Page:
Legal tender serves several purposes. By default, it is used by market players to fulfill the functions of money in the economy: an indirect medium of exchange, a unit of account, a store of value and a standard for deferred payment. Supporters of legal money laws argue that markets generally do not produce the optimum type, quality and quantity of money, and that legal money improves the usefulness of money as a means of reducing transaction costs. More specifically, having a legal tender can allow flexibility in the money supply and a single currency can eliminate the transaction costs associated with the use of several competing currencies. Legal tender is one way of achieving a single currency.
Legal tender also makes monetary policy possible. From the point of view of the issuer, legal tender currency allows the issuer to manipulate, degrade and devalue the currency in order to obtain seigniorage and facilitates the issuance of fiduciary media by the banking system to meet the needs of trade. In the absence of legal tender laws, Gresham’s law would make monetary policy, seigniorage, currency manipulation and the issue of fiduciary media much more difficult, because good money tends to chase bad money into it. case.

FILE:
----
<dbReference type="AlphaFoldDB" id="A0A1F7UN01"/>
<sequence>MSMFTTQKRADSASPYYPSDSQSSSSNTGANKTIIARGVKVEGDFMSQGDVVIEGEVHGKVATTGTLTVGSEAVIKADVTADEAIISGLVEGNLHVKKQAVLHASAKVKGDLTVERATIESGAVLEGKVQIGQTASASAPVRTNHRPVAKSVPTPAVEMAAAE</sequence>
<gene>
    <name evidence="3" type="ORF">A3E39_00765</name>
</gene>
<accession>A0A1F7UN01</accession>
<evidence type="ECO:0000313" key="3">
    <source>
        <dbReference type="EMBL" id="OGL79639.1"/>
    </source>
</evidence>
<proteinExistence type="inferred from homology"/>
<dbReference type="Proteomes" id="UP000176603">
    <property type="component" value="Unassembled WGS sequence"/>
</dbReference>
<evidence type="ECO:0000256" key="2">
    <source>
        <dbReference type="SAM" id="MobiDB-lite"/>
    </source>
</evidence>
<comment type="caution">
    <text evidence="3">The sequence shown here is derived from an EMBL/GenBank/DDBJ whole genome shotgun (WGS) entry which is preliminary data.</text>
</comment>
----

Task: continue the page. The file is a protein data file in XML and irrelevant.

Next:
Cryptocurrency and legal offer
The popularity of cross-border and online shopping is increasing the demand for more forms of money, such as popular cryptocurrency alternatives like Bitcoin, to be recognized as legal tender. However, given the official opposition to such alternatives, except in a few minor cases, they may still be in a few years and they are not legal tender in the United States or in most other countries. There are many online services that accept cryptocurrencies, and this practice is perfectly legal. Due to their status as unofficial currency competitors of the legal tender currency, cryptocurrencies are mainly limited to use in gray and black market activities or as speculative investments.
There are, however, some exceptions. In 2020, faced with devastating hyperinflation, Venezuelan President Nicolas Madura ordered all federal institutions to accept a new electronic currency, the petro, as legal tender. The Venezuelan petro is centrally controlled by the Venezuelan government, based on its own estimate of the value of its natural resources. The petro would have been supported by Venezuela’s natural gas, mineral and petroleum reserves. Venezuela’s experience with petro, however, has not made much progress, and petro generally does not circulate in the form of money despite its legal tender status.
The tiny Republic of the Marshall Islands (RMI) has also announced that it will adopt a new cryptocurrency, the sovereign, as its legal tender. The sovereign will be attached to an existing decentralized peer-to-peer cryptocurrency market. Currently, the US dollar functions as the currency and legal tender in the RMI and will continue to do so alongside the new legal tender when the government starts issuing sovereigns.